I don't have a fancy embroidery machine. I don't even have a new model machine. Most of my sewing is done on a 30-stitch Kenmore manual machine or on a semi-industrial Bernina that I purchased two years ago for production sewing.
And lately I have been getting a hankering to do some embroidery on garments. So many sewing periodicals focus on embroidery that it is no wonder that I am beginning to want one of those top-of-the-line machines. That stuff really looks like fun.
But, if you are like me and thinking perhaps you should buy another fancier machine, ask yourself first if you are using your present machine to its fullest potential. Probably not. I have, in the attic, a 25-year old Kenmore that has 30 cams - these are little plastic disks that you drop in the top of the machine and then you can sew little daisies or ducks and lots of really nice stitches. I never once used any of those stitches. What a waste. So I looked at my present machine and thought what can I do with this that I haven't tried before? The built-in stitches of course. With a little imagination and some planning, you can really have some fun with whatever your machine does.
This project began with a lovely piece of fabric that was a shade of green best described as Granny Smith apple green. Not quite lime green but close. I kept looking at this fabric and thinking "do something with it". Then I was plagued by the thought of combining green and navy. I take a while to work things out in my head first. Then a search through my patterns brought out this one, which I had purchased last year and never made up.
This pattern, Kwik Sew 2809, has a dress and jacket that calls for a small amount of contrasting fabric. Well, the project took shape. Embroider those sections that are in contrast fabric. So I began playing with some scraps of fabric and navy thread, trying various stitches to see which I liked and how the fabric reacted. The first attempt was terrible, as you can see.
This is a double thickness of fabric with no interfacing or stabilizer being used. Since this fabric is a combination of linen and cotton with 3% lycra added to it, the fabric stretched and puckered mercilessly. Who wants a bubbled linen jacket? Lesson one - always stabilize your fabric. So I fused interfacing to the linen and tried again. Much better, but the results were even better when I also placed a tear-away stabilizer under the fabric as well as the interfacing.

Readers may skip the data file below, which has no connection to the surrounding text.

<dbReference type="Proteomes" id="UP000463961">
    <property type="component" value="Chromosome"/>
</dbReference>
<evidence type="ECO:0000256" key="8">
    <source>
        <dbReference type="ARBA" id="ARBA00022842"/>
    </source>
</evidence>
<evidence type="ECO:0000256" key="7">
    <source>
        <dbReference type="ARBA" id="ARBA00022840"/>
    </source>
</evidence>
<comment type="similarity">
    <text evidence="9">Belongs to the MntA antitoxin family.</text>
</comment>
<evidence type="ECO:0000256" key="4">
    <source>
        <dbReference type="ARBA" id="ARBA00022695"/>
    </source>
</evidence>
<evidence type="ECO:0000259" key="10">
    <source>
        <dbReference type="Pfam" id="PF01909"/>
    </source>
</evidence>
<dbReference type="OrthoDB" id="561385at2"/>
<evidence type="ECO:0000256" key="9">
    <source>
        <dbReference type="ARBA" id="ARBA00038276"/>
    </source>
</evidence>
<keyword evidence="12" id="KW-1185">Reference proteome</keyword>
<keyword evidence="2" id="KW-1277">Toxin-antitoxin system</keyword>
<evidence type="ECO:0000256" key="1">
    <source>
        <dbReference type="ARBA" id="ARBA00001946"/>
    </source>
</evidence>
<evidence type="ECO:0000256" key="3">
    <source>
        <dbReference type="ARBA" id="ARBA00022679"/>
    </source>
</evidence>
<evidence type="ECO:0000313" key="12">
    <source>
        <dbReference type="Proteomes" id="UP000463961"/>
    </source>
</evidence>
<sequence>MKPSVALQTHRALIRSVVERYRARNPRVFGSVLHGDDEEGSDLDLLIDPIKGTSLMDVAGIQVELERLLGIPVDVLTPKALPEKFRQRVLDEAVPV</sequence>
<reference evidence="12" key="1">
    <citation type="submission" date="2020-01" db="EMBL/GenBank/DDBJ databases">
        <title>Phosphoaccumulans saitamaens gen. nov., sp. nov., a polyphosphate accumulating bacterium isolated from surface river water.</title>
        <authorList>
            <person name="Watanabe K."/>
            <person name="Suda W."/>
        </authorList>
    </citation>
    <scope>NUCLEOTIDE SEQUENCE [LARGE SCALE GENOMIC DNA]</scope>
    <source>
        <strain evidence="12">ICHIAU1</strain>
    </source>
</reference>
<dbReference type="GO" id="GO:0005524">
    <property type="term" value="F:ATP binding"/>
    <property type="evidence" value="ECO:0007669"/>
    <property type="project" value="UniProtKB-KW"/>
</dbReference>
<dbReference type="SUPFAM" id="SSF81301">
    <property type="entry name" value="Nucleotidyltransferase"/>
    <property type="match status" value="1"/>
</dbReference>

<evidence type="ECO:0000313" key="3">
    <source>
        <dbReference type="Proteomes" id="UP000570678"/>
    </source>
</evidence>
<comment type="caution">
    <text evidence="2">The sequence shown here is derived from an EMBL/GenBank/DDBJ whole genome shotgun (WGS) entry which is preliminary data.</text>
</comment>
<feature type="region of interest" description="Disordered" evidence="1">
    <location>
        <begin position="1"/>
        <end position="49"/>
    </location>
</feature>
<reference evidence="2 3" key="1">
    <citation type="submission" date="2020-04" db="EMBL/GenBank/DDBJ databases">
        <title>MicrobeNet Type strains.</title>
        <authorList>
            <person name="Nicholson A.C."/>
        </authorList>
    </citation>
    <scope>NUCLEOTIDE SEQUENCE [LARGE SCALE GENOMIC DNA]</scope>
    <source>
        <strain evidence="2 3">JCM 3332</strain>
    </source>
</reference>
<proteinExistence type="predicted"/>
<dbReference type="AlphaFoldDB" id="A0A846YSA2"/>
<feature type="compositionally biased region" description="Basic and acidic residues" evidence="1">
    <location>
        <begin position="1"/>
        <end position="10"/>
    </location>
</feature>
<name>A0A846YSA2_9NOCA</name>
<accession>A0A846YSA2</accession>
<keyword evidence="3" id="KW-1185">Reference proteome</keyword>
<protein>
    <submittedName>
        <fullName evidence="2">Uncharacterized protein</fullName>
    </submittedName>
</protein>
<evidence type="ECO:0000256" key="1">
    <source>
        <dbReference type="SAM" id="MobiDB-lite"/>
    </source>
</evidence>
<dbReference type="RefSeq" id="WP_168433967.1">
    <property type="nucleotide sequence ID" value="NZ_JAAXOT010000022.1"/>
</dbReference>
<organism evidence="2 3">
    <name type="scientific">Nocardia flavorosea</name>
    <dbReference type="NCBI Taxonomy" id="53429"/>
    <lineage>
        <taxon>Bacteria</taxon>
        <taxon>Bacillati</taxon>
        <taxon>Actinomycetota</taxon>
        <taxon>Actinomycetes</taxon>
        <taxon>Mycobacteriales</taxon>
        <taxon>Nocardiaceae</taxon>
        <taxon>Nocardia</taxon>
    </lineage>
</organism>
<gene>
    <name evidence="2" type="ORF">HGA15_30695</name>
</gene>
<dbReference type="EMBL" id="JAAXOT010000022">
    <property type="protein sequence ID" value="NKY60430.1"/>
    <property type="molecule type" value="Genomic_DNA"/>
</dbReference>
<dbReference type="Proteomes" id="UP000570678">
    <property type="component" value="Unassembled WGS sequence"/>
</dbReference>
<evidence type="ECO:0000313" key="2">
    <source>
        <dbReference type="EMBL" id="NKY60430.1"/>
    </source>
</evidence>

I then began to draw on paper what I wanted. I finally decided on a diamond pattern to be repeated around the bottom of the jacket. After several attempts (which I didn't like), I at last used overlapping diamonds cut out in paper, then pinned to the fabric all around. I then stitched just outside the diamonds to transfer the shape to the fabric. If you have never used the triple straight stitch on your machine, give it a try. This is a stitch which sews first one stitch forward, then one back, then another forward. The result is a heavy line of top-stitching which really stands out well especially when using a contrasting thread. Then I simply moved the fabric over so that the first line of stitching was on the outside of the presser foot and stitched the diamonds again. This time, I had to eyeball where to turn as I had no template to follow. So what I ended up with was the original line of stitching, another one on the inside of the diamonds and a third line on the outside of the diamonds. This gave me spaces in which to then sew a diamond stitch. This was a stitch that is built into my machine. I played with it a while to get the width and length right - I wanted a pattern that would show up well, I ended up stitching it with a width of 5 and a stitch length of almost 0. This is the result.
This was a long slow process, as I really took my time. I didn't have any spare fabric so the first attempt had to be the final. When sewing the band around the bottom of the fabric, I fused interfacing to the pieces first, then sewed the side seams of the band and then attached the band to the bottom of the jacket. Then I repeated one part of the pattern around the edges of the collar. This stitching was done to the top collar only after it had been interfaced. To be sure that I had it positioned correctly, I basted all around the collar at 5/8" from the raw edges, then I knew where to start embroidering so it would be an equal distance from the finished edges of the collar. After the embroidery was finished, I then constructed the collar and attached it to the jacket.
This pattern is an unlined jacket, but I don't want to see all the inside work so I am going to line it. Lining a jacket is fairly easy and I will explain how in the next article. In fact, lining saves you all the trouble of finishing the seam allowances. Not to mention the fact that the jacket slips on and off more easily and looks like a quality garment when you remove it and casually drape it over a chair. The lining is navy Bemberg - I would never find the same shade of green in lining fabric and I think a contrast lining looks terrific inside a jacket. In fact, couture garments are always lined with a contrasting fabric to make them look even more spectacular.
This sewing project has been really enjoyable. The construction of this jacket is very simple; it is put together like a blouse, rather than a tailored jacket so anyone with minimal experience could attempt it. The fun part has been designing a piece of embroidery for it and watching it take shape. The final touch will be covered buttons - they will be done in the green linen, but will also be embroidered with a diamond pattern.